Without knowledge of how local government works, there’s no possibility of impacting it. By illuminating the workings of the city, the guide and workshops will pave the way for greater involvement. When Angelenos learn effective ways to voice their views, they’ll have the confidence and know-how necessary not only to participate in local elections, but to do the mundane and crucial civic work of calling elected officials, showing up to council hearings, meeting with government staffers, joining neighborhood councils, and volunteering with advocacy organizations.
Instead of dropping the entire guide at once, we’ll release it in installments starting with the most basic information and moving to increasingly detailed and sophisticated sections on the workings of local government. This approach, inspired by the agile software development model, will allow us to produce results quickly and to adjust our ongoing work in response to feedback. It will also provide multiple opportunities to garner public attention.
LA101 will cover:
* Major elected and appointed officials and what they do
* The different city departments, what they’re responsible for, and how they impact your life
* How the public can effectively weigh in throughout the process including how to reach elected officials, the art of public comments and lobby visits, fundamentals of building relationships and coalitions
* And much more...
We envision the guide’s main home as an interactive website that lets people use the guide however they prefer—whether that’s getting a quick answer to one question or gaining a comprehensive understanding of the local governmental system from A to Z.
Installments will also be rolled out as serialized social media posts, and we’ll create a Vox-style video about the first installment to publicize the guide. To reach an audience that matches LA’s diversity we will collaborate with a wide variety of community groups in our network to hold workshops across the county. We’ll hire a grassroots, community-focused PR firm to pitch stories on LA101 to regional, neighborhood, and ethnic media.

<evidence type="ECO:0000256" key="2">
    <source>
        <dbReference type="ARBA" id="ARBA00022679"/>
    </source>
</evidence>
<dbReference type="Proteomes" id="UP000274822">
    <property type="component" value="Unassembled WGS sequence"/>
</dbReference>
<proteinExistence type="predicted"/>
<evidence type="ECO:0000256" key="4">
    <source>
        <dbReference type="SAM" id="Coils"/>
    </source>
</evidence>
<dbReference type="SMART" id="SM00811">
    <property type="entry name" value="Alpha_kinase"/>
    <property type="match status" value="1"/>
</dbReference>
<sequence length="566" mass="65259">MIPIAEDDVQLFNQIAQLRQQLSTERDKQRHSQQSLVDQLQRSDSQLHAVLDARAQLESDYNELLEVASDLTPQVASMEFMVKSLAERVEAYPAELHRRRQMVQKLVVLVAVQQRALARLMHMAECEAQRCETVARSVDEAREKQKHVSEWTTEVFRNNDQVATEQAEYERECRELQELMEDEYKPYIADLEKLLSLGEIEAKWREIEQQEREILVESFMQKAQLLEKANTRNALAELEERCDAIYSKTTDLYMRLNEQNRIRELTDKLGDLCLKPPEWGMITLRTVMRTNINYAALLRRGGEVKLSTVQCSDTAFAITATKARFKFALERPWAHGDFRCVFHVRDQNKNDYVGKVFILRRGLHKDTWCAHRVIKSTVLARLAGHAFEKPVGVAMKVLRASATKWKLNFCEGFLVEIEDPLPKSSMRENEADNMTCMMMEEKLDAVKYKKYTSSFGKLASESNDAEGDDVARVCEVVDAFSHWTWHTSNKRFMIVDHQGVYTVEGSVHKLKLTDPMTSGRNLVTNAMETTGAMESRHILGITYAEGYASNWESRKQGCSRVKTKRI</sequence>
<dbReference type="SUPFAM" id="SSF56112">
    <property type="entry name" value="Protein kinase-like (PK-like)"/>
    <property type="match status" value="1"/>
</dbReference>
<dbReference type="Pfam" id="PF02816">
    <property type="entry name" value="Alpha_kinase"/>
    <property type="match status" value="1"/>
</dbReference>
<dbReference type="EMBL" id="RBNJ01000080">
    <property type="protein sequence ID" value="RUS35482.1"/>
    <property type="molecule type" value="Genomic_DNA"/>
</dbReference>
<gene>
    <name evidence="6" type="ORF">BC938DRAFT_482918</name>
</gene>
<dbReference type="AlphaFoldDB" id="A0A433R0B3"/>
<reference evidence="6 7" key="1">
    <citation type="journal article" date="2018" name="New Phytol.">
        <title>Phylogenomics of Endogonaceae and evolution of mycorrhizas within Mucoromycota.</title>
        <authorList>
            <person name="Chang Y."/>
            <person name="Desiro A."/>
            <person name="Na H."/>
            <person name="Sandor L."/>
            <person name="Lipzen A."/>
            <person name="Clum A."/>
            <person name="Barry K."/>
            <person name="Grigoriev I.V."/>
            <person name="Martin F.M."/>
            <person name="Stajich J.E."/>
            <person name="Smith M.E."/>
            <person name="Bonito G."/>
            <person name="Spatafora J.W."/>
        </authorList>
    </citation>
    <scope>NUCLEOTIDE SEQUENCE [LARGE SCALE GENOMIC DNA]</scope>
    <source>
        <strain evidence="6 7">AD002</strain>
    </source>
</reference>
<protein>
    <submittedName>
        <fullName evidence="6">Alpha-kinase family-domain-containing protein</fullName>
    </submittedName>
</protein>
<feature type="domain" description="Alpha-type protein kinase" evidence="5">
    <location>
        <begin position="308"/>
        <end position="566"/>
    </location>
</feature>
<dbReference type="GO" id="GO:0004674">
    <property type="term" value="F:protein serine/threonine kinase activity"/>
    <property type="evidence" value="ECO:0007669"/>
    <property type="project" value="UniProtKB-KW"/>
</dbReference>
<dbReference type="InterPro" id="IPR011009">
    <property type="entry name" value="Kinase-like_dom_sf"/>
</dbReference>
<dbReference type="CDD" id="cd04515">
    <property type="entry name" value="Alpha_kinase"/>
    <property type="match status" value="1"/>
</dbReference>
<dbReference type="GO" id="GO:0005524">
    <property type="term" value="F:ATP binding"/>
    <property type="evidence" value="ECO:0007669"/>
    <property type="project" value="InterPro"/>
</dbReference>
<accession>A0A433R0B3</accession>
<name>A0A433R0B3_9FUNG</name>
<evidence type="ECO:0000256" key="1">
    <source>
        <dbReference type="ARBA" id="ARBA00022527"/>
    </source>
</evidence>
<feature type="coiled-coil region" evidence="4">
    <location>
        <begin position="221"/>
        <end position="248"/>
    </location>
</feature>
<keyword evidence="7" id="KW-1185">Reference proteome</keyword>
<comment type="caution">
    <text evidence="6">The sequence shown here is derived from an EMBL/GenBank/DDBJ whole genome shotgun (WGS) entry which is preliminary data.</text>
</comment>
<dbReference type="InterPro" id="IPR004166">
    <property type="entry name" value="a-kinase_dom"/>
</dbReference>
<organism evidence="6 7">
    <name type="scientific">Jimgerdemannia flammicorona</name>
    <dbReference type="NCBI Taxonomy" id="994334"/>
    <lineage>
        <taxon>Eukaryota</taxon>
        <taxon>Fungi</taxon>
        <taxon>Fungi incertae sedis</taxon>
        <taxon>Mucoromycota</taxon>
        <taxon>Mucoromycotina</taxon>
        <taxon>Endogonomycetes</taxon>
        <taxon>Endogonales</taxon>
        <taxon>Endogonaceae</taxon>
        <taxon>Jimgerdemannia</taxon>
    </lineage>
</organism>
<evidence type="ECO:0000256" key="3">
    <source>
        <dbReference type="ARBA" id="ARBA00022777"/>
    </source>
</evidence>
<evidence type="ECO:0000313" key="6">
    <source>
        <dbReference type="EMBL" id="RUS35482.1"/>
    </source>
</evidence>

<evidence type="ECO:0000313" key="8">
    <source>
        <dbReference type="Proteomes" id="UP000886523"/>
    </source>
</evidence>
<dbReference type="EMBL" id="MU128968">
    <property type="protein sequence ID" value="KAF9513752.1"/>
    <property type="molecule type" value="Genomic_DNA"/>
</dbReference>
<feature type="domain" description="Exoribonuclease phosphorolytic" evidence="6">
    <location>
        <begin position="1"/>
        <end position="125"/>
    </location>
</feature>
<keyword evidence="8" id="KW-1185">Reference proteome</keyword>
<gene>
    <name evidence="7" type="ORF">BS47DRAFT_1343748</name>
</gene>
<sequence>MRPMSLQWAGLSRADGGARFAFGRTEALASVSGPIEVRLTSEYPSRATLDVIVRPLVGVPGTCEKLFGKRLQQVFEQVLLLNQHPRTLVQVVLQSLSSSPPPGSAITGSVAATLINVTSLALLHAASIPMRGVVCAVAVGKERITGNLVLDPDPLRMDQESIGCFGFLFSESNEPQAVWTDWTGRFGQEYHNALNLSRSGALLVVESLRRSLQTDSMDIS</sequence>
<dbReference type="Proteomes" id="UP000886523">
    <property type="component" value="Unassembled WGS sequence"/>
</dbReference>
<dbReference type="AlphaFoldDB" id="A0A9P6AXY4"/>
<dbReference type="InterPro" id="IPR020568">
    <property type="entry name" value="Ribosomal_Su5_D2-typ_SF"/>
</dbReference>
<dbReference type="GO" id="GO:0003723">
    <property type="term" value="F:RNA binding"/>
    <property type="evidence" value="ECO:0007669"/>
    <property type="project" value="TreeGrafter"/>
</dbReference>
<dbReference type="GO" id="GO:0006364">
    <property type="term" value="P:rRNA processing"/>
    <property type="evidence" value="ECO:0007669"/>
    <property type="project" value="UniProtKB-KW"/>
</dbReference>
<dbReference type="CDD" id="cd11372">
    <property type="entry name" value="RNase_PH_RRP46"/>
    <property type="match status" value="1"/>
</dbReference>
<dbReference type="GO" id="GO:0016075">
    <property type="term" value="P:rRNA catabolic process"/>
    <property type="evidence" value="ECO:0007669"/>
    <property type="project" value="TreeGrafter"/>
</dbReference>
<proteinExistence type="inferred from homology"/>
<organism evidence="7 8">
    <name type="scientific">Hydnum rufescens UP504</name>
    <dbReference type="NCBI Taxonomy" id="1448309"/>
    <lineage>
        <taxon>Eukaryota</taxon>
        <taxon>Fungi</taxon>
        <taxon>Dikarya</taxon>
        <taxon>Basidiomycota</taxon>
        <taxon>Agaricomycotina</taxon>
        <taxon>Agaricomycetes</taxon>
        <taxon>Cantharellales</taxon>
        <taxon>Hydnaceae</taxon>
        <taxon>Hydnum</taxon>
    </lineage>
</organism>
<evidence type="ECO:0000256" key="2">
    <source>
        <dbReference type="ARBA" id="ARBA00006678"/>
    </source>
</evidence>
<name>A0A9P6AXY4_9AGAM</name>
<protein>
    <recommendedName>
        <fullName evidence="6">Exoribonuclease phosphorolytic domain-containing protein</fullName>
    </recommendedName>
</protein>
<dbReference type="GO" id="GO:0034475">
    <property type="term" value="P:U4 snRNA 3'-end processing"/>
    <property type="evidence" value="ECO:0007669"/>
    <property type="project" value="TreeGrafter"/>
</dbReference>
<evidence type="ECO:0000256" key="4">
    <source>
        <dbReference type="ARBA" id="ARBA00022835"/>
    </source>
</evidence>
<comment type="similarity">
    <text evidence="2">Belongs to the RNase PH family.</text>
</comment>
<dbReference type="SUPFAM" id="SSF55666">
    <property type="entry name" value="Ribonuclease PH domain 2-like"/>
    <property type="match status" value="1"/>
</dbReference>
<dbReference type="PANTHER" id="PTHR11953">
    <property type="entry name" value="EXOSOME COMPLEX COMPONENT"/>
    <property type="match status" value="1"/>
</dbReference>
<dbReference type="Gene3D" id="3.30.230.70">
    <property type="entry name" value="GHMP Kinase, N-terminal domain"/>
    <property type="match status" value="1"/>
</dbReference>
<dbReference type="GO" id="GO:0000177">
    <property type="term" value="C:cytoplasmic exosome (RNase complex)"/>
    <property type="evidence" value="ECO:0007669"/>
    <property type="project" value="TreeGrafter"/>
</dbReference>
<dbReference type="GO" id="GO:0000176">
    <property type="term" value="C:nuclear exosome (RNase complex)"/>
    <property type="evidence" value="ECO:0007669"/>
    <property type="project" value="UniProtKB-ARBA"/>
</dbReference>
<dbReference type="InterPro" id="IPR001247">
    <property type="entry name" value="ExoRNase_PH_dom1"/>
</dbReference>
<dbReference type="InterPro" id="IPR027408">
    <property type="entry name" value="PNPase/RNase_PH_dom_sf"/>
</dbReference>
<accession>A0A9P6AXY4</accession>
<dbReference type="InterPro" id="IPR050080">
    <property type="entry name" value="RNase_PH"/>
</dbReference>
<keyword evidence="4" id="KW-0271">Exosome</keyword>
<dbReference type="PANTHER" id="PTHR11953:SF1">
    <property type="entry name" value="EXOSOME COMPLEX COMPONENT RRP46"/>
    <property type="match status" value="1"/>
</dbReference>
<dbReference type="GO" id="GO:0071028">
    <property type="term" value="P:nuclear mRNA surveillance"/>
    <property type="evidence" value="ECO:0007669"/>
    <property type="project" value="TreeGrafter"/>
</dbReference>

Jun-Aug'19: Contract outreach lead, researchers, writers, and designers, recruit community partners & develop first content chunks
Sep-Dec'19: Release first installments of LA 101 accompanied by PR, press & community outreach. Host first 10 workshops in communities around LA
Jan-May'20: Release one installment per month & host monthly workshops
In what stage of innovation is this project?
Post-pilot (testing an expansion of concept after initially successful pilot)
Please explain how you will define and measure success for your project.
The goal of the LA 101 guide is to make Los Angeles a more civically engaged place by giving people the knowledge to participate in civic life.
To succeed, at a minimum, our project will need to reach hundreds of thousands of Angelenos. We will carefully measure how many people see the guide—through tracking traffic to the website, video views, social media engagement, and downloads, as well as the number of people who attend workshops. Our goal is that those people will mirror LA’s geographic and demographic diversity.
The ultimate definition of success is the extent to which the LA101 guide can increase civic engagement—how many people are sending in comments on pending policies, calling elected officials, showing up to council hearings, meeting with the staff of elected offices, joining neighborhood councils, volunteering with advocacy groups, voting and getting their friends to vote, especially on local candidates and measures.
It’s difficult to assess causation in a place as large as Los Angeles but we will create surveys to ask workshop and online participants about their behavior and that of their social circles to see how it changes from before their contact with the guide to a year later.